PHILADELPHIA (AP) — Legal advocates are lining up on both sides of actor Bill Cosby’s appeal as the Pennsylvania Supreme Court prepares to review his 2018 sex assault conviction. Cosby was the first celebrity to go on trial in the #MeToo era, and his appeal could resolve lingering questions about how the cases should be tried. For starters, the high court will try to clarify when other accusers can testify against a defendant — and when the additional testimony amounts to character assassination. Public defenders in Philadelphia, in a friend-of-the-court brief filed in Cosby’s appeal, noted that courts have given conflicting guidance on the issue. “Courts repeatedly fail to analyze how uncharged misconduct is relevant to prove, for example, intent or identity,” the Defender Association of Philadelphia wrote in the amicus brief, one of several filed in the case this past month. They say the testimony should only be allowed...
    PHILADELPHIA – Legal advocates are lining up on both sides of actor Bill Cosby’s appeal as the Pennsylvania Supreme Court prepares to review his 2018 sex assault conviction. Cosby was the first celebrity to go on trial in the #MeToo era, and his appeal could resolve lingering questions about how the cases should be tried. For starters, the high court will try to clarify when other accusers can testify against a defendant — and when the additional testimony amounts to character assassination. Public defenders in Philadelphia, in a friend-of-the-court brief filed in Cosby's appeal, noted that courts have given conflicting guidance on the issue. "Courts repeatedly fail to analyze how uncharged misconduct is relevant to prove, for example, intent or identity," the Defender Association of Philadelphia wrote in the amicus brief, one of several filed in the case this past month. They say the testimony should only be allowed if...
    Shoshana WodinskyJust now•Filed to:LawsuitsLawsuitshomeland securitycovid-19SavePhoto: Maddie Meyer (Getty Images) More than a dozen of the biggest names in tech have thrown their support behind last week’s lawsuit pushing back against ICE’s proposed plans to deport any foreign students planning to attend online-only classes in the coming semester. That’s according to a brief filed yesterday and signed by 19 different tech orgs—including the likes of Google, Facebook, Microsoft, and Adobe—have called the move into question, pointing out that it wouldn’t only fuck over the students they rely on for their own operations, but would also devastate the “next generation of investors.” As the brief explains, the giants “face the additional challenge of ensuring that their headquarters teams embody the diversity of background, language, and culture needed to create and sell products and services in a host of very different markets around the world.” These tech giants (and many others)...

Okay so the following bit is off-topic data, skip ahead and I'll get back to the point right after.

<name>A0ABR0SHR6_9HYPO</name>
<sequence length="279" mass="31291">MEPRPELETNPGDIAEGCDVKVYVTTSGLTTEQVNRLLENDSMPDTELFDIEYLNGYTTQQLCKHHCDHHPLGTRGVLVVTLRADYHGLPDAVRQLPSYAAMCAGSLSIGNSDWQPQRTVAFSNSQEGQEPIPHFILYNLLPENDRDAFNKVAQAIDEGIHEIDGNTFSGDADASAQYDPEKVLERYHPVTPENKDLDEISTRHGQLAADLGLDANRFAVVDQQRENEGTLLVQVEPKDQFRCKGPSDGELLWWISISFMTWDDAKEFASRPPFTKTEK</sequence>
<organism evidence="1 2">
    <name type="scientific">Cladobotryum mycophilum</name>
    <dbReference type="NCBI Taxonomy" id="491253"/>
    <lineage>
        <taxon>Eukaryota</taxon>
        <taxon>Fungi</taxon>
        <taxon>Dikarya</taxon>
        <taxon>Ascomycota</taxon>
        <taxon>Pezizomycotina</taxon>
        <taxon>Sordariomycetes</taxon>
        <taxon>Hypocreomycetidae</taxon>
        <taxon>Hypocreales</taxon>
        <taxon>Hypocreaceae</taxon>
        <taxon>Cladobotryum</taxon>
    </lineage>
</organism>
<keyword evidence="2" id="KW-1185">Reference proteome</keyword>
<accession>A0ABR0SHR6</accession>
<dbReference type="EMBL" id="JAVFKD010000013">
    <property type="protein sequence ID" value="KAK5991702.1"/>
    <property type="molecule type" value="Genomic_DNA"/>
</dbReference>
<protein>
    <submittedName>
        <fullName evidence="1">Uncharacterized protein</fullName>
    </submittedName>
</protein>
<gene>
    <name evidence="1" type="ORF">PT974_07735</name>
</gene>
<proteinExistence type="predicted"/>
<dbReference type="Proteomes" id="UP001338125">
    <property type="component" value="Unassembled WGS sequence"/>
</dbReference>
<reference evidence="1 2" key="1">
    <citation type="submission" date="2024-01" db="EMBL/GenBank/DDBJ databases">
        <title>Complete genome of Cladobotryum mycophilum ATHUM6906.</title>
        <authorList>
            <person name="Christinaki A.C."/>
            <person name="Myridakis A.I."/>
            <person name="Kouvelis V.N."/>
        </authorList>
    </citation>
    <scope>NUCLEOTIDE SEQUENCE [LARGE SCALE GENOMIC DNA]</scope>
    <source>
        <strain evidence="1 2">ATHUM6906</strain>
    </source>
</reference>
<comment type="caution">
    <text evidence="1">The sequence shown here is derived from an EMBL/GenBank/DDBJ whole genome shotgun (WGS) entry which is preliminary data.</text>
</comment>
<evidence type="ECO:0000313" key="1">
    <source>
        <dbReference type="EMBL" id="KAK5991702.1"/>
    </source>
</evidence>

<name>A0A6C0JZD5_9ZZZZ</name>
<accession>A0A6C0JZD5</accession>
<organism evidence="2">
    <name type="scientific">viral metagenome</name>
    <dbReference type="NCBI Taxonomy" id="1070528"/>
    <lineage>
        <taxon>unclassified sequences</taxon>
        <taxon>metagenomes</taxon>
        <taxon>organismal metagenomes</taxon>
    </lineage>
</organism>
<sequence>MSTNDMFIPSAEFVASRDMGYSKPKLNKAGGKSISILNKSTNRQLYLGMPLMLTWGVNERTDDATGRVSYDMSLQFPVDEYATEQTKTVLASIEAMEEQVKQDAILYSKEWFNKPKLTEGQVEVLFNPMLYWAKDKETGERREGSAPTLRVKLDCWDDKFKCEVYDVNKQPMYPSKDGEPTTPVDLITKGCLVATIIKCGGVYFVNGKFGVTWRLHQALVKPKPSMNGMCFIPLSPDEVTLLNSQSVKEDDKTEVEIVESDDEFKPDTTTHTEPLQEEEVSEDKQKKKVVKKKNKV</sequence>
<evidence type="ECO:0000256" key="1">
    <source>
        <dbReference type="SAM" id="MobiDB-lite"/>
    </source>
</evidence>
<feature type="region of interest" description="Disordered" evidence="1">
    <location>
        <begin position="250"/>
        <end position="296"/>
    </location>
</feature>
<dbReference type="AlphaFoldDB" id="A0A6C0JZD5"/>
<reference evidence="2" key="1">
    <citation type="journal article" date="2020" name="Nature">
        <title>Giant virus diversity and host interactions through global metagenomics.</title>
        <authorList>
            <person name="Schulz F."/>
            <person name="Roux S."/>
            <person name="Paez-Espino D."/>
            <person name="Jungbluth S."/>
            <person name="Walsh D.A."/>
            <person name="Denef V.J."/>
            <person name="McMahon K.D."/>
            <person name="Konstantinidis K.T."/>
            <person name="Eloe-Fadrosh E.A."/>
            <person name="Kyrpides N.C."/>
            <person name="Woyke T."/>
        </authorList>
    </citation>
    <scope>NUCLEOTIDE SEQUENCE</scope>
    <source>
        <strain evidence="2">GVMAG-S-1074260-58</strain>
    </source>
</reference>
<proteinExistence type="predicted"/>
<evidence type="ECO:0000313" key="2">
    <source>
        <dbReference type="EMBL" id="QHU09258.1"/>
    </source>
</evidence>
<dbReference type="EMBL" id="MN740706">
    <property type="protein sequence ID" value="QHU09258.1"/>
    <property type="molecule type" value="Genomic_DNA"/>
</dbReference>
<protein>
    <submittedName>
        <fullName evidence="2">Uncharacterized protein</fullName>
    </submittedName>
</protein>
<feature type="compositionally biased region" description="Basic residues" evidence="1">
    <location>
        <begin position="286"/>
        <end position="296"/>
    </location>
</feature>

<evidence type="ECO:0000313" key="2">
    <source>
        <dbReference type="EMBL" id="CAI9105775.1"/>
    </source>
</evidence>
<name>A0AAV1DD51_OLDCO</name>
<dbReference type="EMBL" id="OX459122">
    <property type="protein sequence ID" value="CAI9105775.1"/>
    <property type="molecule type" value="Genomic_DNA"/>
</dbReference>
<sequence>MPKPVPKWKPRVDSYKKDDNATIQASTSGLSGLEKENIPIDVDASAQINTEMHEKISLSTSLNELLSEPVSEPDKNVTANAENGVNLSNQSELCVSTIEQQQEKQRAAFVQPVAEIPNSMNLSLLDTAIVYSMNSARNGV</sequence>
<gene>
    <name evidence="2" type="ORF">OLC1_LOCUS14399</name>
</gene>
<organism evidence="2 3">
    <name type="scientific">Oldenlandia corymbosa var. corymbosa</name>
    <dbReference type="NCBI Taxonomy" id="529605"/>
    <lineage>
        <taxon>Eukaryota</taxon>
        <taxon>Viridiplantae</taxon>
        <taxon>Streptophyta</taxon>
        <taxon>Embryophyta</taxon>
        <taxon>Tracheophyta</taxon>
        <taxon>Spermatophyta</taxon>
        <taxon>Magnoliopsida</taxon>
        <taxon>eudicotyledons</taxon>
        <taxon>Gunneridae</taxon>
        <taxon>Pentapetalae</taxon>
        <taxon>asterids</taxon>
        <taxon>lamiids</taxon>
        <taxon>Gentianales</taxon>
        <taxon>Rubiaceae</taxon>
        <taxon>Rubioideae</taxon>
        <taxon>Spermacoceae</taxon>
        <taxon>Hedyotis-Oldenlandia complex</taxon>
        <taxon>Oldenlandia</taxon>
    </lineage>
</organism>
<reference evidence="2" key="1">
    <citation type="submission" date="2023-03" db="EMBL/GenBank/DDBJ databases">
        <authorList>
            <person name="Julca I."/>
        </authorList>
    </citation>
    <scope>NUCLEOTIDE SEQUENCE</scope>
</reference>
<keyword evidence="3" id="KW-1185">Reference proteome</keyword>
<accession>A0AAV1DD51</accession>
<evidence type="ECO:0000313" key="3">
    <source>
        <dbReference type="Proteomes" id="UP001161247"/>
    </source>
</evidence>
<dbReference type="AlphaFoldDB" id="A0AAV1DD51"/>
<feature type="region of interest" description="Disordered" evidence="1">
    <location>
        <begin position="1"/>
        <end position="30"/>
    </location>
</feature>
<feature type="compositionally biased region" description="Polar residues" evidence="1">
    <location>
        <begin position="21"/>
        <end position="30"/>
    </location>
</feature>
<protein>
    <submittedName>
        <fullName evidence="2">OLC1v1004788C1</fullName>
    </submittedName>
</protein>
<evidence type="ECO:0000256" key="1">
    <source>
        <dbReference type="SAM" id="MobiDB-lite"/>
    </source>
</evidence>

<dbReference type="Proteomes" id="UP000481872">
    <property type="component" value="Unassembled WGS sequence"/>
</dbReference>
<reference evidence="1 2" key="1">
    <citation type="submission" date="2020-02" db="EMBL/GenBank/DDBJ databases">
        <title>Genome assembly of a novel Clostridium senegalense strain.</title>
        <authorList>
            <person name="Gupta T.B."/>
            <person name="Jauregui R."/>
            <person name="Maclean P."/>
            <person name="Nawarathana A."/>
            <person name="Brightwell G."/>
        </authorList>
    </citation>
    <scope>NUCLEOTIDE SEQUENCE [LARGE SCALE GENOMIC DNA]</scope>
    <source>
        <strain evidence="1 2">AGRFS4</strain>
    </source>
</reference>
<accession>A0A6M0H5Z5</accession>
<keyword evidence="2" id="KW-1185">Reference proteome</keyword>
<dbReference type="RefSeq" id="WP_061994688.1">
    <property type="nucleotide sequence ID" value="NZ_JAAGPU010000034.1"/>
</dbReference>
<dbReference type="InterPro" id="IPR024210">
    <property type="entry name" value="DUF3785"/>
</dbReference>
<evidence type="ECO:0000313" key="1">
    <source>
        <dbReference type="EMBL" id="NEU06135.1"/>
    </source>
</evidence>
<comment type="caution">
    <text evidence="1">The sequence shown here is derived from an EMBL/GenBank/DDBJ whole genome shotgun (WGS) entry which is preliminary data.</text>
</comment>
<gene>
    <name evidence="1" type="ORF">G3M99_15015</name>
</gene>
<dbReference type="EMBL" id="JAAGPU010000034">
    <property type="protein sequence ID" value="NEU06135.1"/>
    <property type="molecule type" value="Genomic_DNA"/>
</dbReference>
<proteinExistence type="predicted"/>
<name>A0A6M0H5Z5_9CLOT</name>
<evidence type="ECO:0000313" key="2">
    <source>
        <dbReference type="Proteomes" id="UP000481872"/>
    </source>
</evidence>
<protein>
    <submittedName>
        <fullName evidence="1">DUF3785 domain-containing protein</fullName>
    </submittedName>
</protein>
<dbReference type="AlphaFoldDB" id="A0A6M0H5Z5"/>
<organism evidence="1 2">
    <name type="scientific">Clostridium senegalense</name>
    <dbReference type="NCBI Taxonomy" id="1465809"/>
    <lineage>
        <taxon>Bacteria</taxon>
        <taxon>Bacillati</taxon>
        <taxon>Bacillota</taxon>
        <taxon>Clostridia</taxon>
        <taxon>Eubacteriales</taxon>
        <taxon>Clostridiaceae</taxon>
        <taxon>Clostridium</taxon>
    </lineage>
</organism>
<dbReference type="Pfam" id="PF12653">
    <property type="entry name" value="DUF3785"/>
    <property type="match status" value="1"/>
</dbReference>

PITTSBURGH (KDKA/AP) — The City of Pittsburgh is backing Harvard University and MIT’s lawsuit challenging ICE and the Trump administration’s decision to make international students leave the country if they have to take online courses this fall due to the coronavirus pandemic. Like Carnegie Mellon University last week, the City of Pittsburgh today signed onto an amicus brief in support of the Harvard-MIT suit. Pittsburgh is one of 26 municipalities nationwide to sign on. Mayor Bill Peduto released a statement last week denouncing the order to suspend international visas under the Student and Exchange Visitor Program if the student takes classes entirely online this fall. “This matter will have a direct and deep impact on amici [cities] and their communities. First, amici care deeply about their foreign-born populations (some of the largest in the country) and have a strong interest in protecting the rights and well-being of all students and...
    Attorney General Letitia James joined a coalition on Monday of 19 attorneys general and one governor to advocate that the Equal Rights Amendment be ratified as the 28th Amendment of the U.S. Constitution. The Equal Rights Amendment is nearly 100 years old. Initially proposed in 1923, it was designed to guarantee equal legal rights for U.S. citizens regardless of sex. It would remove legal distinctions between men and women in matters of divorce, property and employment, among others. Congress did not propose the ERA to states for ratification until 1972. At the time, Congress gave the states only seven years to pass it. Only 35 states had ratified it by 1979. That deadline was then extended until 1982, but no other states joined.
    Ansel Elgort posted a short reply on Saturday to claims that he sexually assaulted a 17-year-old girl. The 26-year-old Baby Driver star claimed that his relationship was 'legal and entirely consensual' in an iPhone notes message shared to his Instagram account. On Friday, a Twitter user calling herself Gabby claimed the actor sexually assaulted her in 2014 and left her 'sobbing and in pain,' though the account was later deleted. Having his say: Ansel Elgort, 26, denied claims that he sexually assaulted a 17-year-old girl named Gabby in an Instagram statement posted on Saturday; pictured in September 2019 Elgort wasted little time in denying the original claims. 'I was distressed to see the social media post about me that have been circulating in the past 24 hours,' he began. RELATED ARTICLES Previous 1 Next James Gandolfini once threatened to 'beat the f***' out of... Aaron Carter shares...